More than one million people - most of them children - died from Kwashiokor, the disease caused by protein deficiency, during the Nigerian civil war.
More than one million people - most of them children - died from Kwashiokor, the disease caused by protein deficiency, during the Nigerian civil war. The centre of the suffering was at Okporo in former Biafra where some Red Cross workers say that the death figure may have even been as high as two million, when coupled with the victims of starvation. So many children died that they were buried in the cardboard boxes relief supplies came in. Five doctors and eleven nurses run the children's hospital at Okporo. Two days before the end of the war, the hospitals was suddenly doubled in size to accommodate more than 12-hundred patients.
Okporo's biggest problem is to get the healthy children to leave. Many are orphans and others are not collected by their families because the parents can't afford to support them.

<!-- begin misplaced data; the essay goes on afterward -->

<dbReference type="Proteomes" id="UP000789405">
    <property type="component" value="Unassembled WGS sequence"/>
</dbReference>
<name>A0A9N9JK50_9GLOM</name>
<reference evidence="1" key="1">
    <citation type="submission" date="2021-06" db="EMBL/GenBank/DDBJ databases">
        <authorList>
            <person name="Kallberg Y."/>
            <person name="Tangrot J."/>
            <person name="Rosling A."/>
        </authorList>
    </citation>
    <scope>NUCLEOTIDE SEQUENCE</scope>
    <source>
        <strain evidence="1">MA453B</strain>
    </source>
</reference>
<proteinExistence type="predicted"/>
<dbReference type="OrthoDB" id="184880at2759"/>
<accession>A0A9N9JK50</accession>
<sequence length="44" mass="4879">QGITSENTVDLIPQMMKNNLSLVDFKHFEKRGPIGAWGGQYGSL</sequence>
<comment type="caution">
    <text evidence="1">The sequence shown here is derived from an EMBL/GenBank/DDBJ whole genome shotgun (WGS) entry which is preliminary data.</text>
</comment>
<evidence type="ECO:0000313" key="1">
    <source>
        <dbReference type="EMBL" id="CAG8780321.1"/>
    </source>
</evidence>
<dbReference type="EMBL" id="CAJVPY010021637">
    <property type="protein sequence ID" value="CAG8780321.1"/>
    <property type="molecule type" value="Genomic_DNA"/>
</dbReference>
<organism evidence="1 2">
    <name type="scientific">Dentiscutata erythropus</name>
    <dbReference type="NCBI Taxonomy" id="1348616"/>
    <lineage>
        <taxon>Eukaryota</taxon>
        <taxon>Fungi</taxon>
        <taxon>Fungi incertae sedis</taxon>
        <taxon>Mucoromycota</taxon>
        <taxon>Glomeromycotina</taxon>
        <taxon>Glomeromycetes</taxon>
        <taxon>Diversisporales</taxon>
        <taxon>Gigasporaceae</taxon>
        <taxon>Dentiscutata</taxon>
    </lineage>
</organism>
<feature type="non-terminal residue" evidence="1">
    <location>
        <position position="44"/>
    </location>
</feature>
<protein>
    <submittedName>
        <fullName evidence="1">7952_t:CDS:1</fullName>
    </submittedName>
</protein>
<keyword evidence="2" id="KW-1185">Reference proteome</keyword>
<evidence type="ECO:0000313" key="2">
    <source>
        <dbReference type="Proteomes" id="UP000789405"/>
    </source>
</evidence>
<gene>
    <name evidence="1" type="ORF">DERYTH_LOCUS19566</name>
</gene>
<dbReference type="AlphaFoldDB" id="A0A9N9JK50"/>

Occasionally a group of mothers arrive at the hospital, having walked up to 20 miles (30 kms) to come and look for their children. A few find them, others just walk sadly back.
The older children have been given projects....some built extensions to the school, others make baskets and sleeping mats out of bamboo. The arrival of a visitor in the hospital is all the children need to begin dancing.
In the two wards of the hospital are about 800 children. They have all been given a number to identify them. Very few children know their name. Almost all the sick are suffering from Kwashiokor or starvation.
The doctors running the hospital say the food problem is now under control, but not stabilised. All the children at Okporo are expected to live, provided relief supplies are kept up.